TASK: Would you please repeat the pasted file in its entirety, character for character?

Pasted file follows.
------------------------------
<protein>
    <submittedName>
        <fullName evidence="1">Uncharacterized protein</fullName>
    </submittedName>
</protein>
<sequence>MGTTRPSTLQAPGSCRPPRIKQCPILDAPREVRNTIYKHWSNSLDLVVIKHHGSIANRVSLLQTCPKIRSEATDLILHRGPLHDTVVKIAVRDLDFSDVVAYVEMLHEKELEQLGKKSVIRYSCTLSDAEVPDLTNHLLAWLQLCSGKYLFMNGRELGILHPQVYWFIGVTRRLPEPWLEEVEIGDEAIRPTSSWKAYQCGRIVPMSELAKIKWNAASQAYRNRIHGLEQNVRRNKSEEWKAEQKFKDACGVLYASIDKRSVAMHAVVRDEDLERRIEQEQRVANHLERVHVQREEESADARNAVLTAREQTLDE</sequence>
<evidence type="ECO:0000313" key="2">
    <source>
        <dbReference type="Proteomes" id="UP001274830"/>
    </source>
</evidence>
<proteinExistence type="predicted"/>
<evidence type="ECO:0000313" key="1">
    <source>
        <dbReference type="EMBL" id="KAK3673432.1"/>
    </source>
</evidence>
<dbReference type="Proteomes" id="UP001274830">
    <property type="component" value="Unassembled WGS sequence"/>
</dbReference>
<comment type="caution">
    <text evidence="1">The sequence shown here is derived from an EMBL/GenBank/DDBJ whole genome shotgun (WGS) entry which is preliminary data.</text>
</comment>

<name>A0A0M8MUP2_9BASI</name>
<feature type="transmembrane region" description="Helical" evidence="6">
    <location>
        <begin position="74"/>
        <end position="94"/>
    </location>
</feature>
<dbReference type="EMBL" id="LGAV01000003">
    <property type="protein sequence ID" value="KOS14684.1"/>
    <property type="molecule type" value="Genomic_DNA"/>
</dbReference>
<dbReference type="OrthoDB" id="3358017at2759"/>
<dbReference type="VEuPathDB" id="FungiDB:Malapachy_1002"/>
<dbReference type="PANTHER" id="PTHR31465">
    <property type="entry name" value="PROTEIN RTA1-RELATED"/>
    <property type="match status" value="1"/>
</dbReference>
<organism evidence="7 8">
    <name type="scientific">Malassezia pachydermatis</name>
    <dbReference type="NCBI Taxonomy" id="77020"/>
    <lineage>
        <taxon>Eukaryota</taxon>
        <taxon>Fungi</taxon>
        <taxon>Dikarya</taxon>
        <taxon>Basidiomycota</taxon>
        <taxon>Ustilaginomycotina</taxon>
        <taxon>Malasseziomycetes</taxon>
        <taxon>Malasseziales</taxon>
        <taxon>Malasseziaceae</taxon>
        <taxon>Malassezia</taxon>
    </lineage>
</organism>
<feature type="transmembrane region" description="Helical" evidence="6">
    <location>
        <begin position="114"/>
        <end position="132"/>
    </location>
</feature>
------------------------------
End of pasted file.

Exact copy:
<protein>
    <submittedName>
        <fullName evidence="1">Uncharacterized protein</fullName>
    </submittedName>
</protein>
<sequence>MGTTRPSTLQAPGSCRPPRIKQCPILDAPREVRNTIYKHWSNSLDLVVIKHHGSIANRVSLLQTCPKIRSEATDLILHRGPLHDTVVKIAVRDLDFSDVVAYVEMLHEKELEQLGKKSVIRYSCTLSDAEVPDLTNHLLAWLQLCSGKYLFMNGRELGILHPQVYWFIGVTRRLPEPWLEEVEIGDEAIRPTSSWKAYQCGRIVPMSELAKIKWNAASQAYRNRIHGLEQNVRRNKSEEWKAEQKFKDACGVLYASIDKRSVAMHAVVRDEDLERRIEQEQRVANHLERVHVQREEESADARNAVLTAREQTLDE</sequence>
<evidence type="ECO:0000313" key="2">
    <source>
        <dbReference type="Proteomes" id="UP001274830"/>
    </source>
</evidence>
<proteinExistence type="predicted"/>
<evidence type="ECO:0000313" key="1">
    <source>
        <dbReference type="EMBL" id="KAK3673432.1"/>
    </source>
</evidence>
<dbReference type="Proteomes" id="UP001274830">
    <property type="component" value="Unassembled WGS sequence"/>
</dbReference>
<comment type="caution">
    <text evidence="1">The sequence shown here is derived from an EMBL/GenBank/DDBJ whole genome shotgun (WGS) entry which is preliminary data.</text>
</comment>

<name>A0A0M8MUP2_9BASI</name>
<feature type="transmembrane region" description="Helical" evidence="6">
    <location>
        <begin position="74"/>
        <end position="94"/>
    </location>
</feature>
<dbReference type="EMBL" id="LGAV01000003">
    <property type="protein sequence ID" value="KOS14684.1"/>
    <property type="molecule type" value="Genomic_DNA"/>
</dbReference>
<dbReference type="OrthoDB" id="3358017at2759"/>
<dbReference type="VEuPathDB" id="FungiDB:Malapachy_1002"/>
<dbReference type="PANTHER" id="PTHR31465">
    <property type="entry name" value="PROTEIN RTA1-RELATED"/>
    <property type="match status" value="1"/>
</dbReference>
<organism evidence="7 8">
    <name type="scientific">Malassezia pachydermatis</name>
    <dbReference type="NCBI Taxonomy" id="77020"/>
    <lineage>
        <taxon>Eukaryota</taxon>
        <taxon>Fungi</taxon>
        <taxon>Dikarya</taxon>
        <taxon>Basidiomycota</taxon>
        <taxon>Ustilaginomycotina</taxon>
        <taxon>Malasseziomycetes</taxon>
        <taxon>Malasseziales</taxon>
        <taxon>Malasseziaceae</taxon>
        <taxon>Malassezia</taxon>
    </lineage>
</organism>
<feature type="transmembrane region" description="Helical" evidence="6">
    <location>
        <begin position="114"/>
        <end position="132"/>
    </location>
</feature>